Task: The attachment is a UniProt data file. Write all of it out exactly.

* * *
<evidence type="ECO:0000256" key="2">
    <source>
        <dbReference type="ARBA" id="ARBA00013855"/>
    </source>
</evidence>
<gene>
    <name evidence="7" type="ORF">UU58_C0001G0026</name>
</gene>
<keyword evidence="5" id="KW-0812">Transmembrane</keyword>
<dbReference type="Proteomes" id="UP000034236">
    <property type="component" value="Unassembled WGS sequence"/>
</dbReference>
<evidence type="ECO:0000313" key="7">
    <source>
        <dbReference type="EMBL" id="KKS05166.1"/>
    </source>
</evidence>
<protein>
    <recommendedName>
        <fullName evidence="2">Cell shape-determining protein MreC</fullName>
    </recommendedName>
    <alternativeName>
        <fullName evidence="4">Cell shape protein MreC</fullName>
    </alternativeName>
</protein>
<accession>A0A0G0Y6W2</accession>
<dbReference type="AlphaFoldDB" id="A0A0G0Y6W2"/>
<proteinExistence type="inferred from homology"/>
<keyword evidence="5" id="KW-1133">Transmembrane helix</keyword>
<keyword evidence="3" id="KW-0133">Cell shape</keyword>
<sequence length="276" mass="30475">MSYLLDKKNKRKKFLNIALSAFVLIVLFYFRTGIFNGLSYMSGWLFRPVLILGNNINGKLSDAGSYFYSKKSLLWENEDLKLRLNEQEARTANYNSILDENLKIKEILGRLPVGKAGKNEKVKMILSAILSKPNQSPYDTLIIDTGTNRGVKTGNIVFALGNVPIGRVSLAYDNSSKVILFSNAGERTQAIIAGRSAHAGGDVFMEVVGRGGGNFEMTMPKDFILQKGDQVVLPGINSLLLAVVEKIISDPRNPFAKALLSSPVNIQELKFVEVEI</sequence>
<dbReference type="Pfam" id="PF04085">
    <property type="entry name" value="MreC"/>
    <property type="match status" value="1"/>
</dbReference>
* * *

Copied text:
<evidence type="ECO:0000256" key="2">
    <source>
        <dbReference type="ARBA" id="ARBA00013855"/>
    </source>
</evidence>
<gene>
    <name evidence="7" type="ORF">UU58_C0001G0026</name>
</gene>
<keyword evidence="5" id="KW-0812">Transmembrane</keyword>
<dbReference type="Proteomes" id="UP000034236">
    <property type="component" value="Unassembled WGS sequence"/>
</dbReference>
<evidence type="ECO:0000313" key="7">
    <source>
        <dbReference type="EMBL" id="KKS05166.1"/>
    </source>
</evidence>
<protein>
    <recommendedName>
        <fullName evidence="2">Cell shape-determining protein MreC</fullName>
    </recommendedName>
    <alternativeName>
        <fullName evidence="4">Cell shape protein MreC</fullName>
    </alternativeName>
</protein>
<accession>A0A0G0Y6W2</accession>
<dbReference type="AlphaFoldDB" id="A0A0G0Y6W2"/>
<proteinExistence type="inferred from homology"/>
<keyword evidence="5" id="KW-1133">Transmembrane helix</keyword>
<keyword evidence="3" id="KW-0133">Cell shape</keyword>
<sequence length="276" mass="30475">MSYLLDKKNKRKKFLNIALSAFVLIVLFYFRTGIFNGLSYMSGWLFRPVLILGNNINGKLSDAGSYFYSKKSLLWENEDLKLRLNEQEARTANYNSILDENLKIKEILGRLPVGKAGKNEKVKMILSAILSKPNQSPYDTLIIDTGTNRGVKTGNIVFALGNVPIGRVSLAYDNSSKVILFSNAGERTQAIIAGRSAHAGGDVFMEVVGRGGGNFEMTMPKDFILQKGDQVVLPGINSLLLAVVEKIISDPRNPFAKALLSSPVNIQELKFVEVEI</sequence>
<dbReference type="Pfam" id="PF04085">
    <property type="entry name" value="MreC"/>
    <property type="match status" value="1"/>
</dbReference>